Monthly Archives: September 2015
Time Spent Negotiating
As a claims professional, you spend a lot of time negotiating. Of that time, do you know the amount of time spent negotiating the dollar amount of something? You might be surprised that only ten percent of your negotiating time is spent negotiating money. Only ten percent! The other ninety percent of the time you spend negotiating; you are actually negotiating for something else. What do you spend ninety percent of your time negotiating?
As a claims professional, you are spending ninety percent of your time negotiating for cooperation. That’s right, simple cooperation. Consider this: Do you ever ask customers to sign a form and send it in? If so, you are negotiating for the customer’s cooperation to move the claims process along. Do you ask customers to send in receipts? If so, you are negotiating for cooperation. Do you ask customers to return your phone call, to release a vehicle, to meet you for an inspection? The list of ways you ask customers to cooperate goes on and on. In all of these, you are negotiating for cooperation. When you ask a customer to do anything, which might be long before the claim value discussion, you’re beginning a negotiation process. If they say yes, the negotiation is over. But if they say no you have to continue negotiating for their cooperation.
Remember, a great negotiator has a process and uses the same steps over and over again. You can master this first set of steps and use them every day in your job.
We will start with the three steps of negotiating for cooperation, and see how those three steps fit into our final model of the five steps of negotiating claims settlements.
As we mentioned before, when asking a customer to do something, many times the customer’s answer is “yes.” They cooperate and the negotiation is over. But, what if the customer’s response is “no?” Let’s see how a claims professional does in this example, where he asks the customer to do something, and the customer doesn’t cooperate:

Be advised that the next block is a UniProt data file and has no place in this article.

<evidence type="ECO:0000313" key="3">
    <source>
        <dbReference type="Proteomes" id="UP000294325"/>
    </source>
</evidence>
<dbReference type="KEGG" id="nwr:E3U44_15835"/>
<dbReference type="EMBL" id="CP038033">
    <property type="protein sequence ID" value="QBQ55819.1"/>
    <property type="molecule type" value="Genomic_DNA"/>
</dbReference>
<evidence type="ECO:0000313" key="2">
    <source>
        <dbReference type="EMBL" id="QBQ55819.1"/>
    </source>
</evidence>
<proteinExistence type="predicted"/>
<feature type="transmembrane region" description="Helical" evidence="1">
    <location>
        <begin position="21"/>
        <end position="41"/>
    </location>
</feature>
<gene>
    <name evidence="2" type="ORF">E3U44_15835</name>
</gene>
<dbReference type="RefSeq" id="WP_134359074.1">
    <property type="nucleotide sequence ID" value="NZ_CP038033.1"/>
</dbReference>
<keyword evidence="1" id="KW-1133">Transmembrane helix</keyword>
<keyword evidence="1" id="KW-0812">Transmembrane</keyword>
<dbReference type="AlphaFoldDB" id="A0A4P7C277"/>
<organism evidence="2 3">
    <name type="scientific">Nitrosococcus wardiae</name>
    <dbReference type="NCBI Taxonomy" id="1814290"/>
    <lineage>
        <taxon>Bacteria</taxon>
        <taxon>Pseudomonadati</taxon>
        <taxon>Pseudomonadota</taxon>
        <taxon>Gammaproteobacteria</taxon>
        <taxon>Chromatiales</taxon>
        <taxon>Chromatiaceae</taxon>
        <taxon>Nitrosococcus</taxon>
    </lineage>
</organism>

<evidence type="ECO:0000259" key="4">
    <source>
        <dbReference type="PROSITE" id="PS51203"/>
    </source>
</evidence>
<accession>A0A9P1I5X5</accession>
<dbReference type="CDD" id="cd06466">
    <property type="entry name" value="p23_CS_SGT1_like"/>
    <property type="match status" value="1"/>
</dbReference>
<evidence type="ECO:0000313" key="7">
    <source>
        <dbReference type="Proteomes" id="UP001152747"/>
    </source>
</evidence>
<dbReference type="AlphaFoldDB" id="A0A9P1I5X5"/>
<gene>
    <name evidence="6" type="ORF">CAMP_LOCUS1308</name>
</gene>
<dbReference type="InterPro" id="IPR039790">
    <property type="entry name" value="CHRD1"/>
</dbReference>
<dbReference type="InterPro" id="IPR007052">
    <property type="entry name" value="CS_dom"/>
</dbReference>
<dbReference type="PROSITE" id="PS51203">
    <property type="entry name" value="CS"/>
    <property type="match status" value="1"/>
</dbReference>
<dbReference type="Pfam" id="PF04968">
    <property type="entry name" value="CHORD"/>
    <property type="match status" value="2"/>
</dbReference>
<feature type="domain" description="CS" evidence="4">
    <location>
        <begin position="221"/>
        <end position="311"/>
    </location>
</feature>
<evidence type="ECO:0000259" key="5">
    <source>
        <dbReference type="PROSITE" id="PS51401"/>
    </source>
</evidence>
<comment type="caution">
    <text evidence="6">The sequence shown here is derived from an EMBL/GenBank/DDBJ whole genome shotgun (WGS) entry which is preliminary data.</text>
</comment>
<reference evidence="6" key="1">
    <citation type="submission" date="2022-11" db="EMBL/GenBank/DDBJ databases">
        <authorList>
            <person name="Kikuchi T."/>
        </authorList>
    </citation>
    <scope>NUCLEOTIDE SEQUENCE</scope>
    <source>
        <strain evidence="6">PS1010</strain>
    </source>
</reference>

Mr. Drennen: “Hello.”
Brad: “Yeah, Mr. Drennen, this is Brad from Typical Insurance Company. I’m calling about that medical authorization. We still haven’t received that back from you yet.”
Mr. Drennen: “Well, I’m not going to send it.”
Brad: “What do you mean, you’re not going to send it? You have to send it. I mean, we need that medical authorization.”
Mr. Drennen: “I’m not signing anything. I am not sending anything.”
Brad: “Well you realize, Mr. Drennen, if you don’t send it, you’re not getting paid.”
Mr. Drennen: “I told you, Brad, I am not sending you anything. You can threaten me all you want.”
Brad: “Well, I just have to remind you that your policy says you have to cooperate and if you don’t, there may be no coverage at all.”
Mr. Drennen: “Hey man, I’m not sending you anything.”
Brad: “Well then fine, we just can’t pay you.”
Ultimatums Don’t Pay Off
Yes, it was a little rough, but did that sound somewhat familiar? It might sound a little heavy handed, but in monitoring phone calls at different insurance companies all over the world, we can tell you, it doesn’t sound too far off. Even good claims professionals, in an effort to get the customer to do something, have been heard speaking exactly like that to customers. They don’t mean to be rude; they’re trying to gain cooperation. However, to the customer, the ultimatum feels like being hit with a hammer.
We call this the “Claims Hammer.” You know the Claims Hammer: “If you don’t do this, here is the bad thing that will happen.” We’re trying to show the customer they should cooperate for their own benefit. Unfortunately, the words sound like a threat; it comes across as an ultimatum. Nobody likes ultimatums. Doesn’t your customer deserve better?
As claims professionals, we know that it makes our job much easier if people trust us. You may be doing something to lose trust and you don’t even realize it. The number one thing you can do to lose trust is to threaten somebody. Give somebody an ultimatum, and see if they ever trust you again.
On the flip side, it is very easy to earn trust. Do you know the magic word to earn trust? The magic word is “help.” It’s pretty easy. People trust someone who’s genuinely trying to help them and they don’t trust someone who’s trying to hurt them.
If you say to your customer, “If you don’t do this, here’s what’s going to happen,” it can sound like a threat and destroys trust, even if you’re trying to help the person. In every interaction with your customer, remember this basic rule: Offering to help earns trust.